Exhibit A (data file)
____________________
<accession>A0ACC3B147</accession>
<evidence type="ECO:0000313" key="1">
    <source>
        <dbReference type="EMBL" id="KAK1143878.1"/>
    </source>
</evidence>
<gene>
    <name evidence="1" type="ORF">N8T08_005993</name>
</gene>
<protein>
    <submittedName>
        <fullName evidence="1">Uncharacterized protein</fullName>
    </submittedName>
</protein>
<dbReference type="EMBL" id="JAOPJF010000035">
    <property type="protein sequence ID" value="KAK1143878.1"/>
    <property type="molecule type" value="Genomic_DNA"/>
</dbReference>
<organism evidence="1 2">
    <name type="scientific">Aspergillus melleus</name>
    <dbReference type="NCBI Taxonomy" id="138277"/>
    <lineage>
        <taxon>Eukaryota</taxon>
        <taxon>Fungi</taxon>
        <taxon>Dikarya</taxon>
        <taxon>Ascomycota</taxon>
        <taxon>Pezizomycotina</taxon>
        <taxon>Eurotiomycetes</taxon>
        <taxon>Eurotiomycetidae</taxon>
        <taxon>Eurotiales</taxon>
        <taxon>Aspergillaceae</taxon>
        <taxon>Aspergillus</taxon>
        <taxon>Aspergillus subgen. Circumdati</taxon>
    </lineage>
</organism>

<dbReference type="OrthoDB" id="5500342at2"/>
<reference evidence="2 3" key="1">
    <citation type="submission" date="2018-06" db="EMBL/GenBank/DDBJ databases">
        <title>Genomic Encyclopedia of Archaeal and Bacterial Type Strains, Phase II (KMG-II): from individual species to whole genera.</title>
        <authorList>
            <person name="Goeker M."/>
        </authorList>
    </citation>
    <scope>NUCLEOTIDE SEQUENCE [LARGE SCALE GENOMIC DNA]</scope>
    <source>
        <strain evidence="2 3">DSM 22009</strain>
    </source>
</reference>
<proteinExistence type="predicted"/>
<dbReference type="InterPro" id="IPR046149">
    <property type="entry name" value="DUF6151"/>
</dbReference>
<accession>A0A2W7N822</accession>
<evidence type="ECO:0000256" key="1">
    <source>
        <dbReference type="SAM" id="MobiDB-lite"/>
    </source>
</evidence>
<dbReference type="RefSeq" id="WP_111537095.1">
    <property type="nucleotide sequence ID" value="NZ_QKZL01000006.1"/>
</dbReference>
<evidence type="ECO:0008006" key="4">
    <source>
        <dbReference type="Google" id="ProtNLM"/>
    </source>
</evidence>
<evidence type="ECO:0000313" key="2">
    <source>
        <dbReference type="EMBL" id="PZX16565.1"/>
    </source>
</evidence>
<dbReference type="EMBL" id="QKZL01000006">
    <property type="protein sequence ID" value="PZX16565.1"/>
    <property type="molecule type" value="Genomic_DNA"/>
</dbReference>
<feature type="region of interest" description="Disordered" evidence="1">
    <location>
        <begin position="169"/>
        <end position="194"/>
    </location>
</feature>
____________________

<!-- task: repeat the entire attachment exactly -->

<accession>A0ACC3B147</accession>
<evidence type="ECO:0000313" key="1">
    <source>
        <dbReference type="EMBL" id="KAK1143878.1"/>
    </source>
</evidence>
<gene>
    <name evidence="1" type="ORF">N8T08_005993</name>
</gene>
<protein>
    <submittedName>
        <fullName evidence="1">Uncharacterized protein</fullName>
    </submittedName>
</protein>
<dbReference type="EMBL" id="JAOPJF010000035">
    <property type="protein sequence ID" value="KAK1143878.1"/>
    <property type="molecule type" value="Genomic_DNA"/>
</dbReference>
<organism evidence="1 2">
    <name type="scientific">Aspergillus melleus</name>
    <dbReference type="NCBI Taxonomy" id="138277"/>
    <lineage>
        <taxon>Eukaryota</taxon>
        <taxon>Fungi</taxon>
        <taxon>Dikarya</taxon>
        <taxon>Ascomycota</taxon>
        <taxon>Pezizomycotina</taxon>
        <taxon>Eurotiomycetes</taxon>
        <taxon>Eurotiomycetidae</taxon>
        <taxon>Eurotiales</taxon>
        <taxon>Aspergillaceae</taxon>
        <taxon>Aspergillus</taxon>
        <taxon>Aspergillus subgen. Circumdati</taxon>
    </lineage>
</organism>

<dbReference type="OrthoDB" id="5500342at2"/>
<reference evidence="2 3" key="1">
    <citation type="submission" date="2018-06" db="EMBL/GenBank/DDBJ databases">
        <title>Genomic Encyclopedia of Archaeal and Bacterial Type Strains, Phase II (KMG-II): from individual species to whole genera.</title>
        <authorList>
            <person name="Goeker M."/>
        </authorList>
    </citation>
    <scope>NUCLEOTIDE SEQUENCE [LARGE SCALE GENOMIC DNA]</scope>
    <source>
        <strain evidence="2 3">DSM 22009</strain>
    </source>
</reference>
<proteinExistence type="predicted"/>
<dbReference type="InterPro" id="IPR046149">
    <property type="entry name" value="DUF6151"/>
</dbReference>
<accession>A0A2W7N822</accession>
<evidence type="ECO:0000256" key="1">
    <source>
        <dbReference type="SAM" id="MobiDB-lite"/>
    </source>
</evidence>
<dbReference type="RefSeq" id="WP_111537095.1">
    <property type="nucleotide sequence ID" value="NZ_QKZL01000006.1"/>
</dbReference>
<evidence type="ECO:0008006" key="4">
    <source>
        <dbReference type="Google" id="ProtNLM"/>
    </source>
</evidence>
<evidence type="ECO:0000313" key="2">
    <source>
        <dbReference type="EMBL" id="PZX16565.1"/>
    </source>
</evidence>
<dbReference type="EMBL" id="QKZL01000006">
    <property type="protein sequence ID" value="PZX16565.1"/>
    <property type="molecule type" value="Genomic_DNA"/>
</dbReference>
<feature type="region of interest" description="Disordered" evidence="1">
    <location>
        <begin position="169"/>
        <end position="194"/>
    </location>
</feature>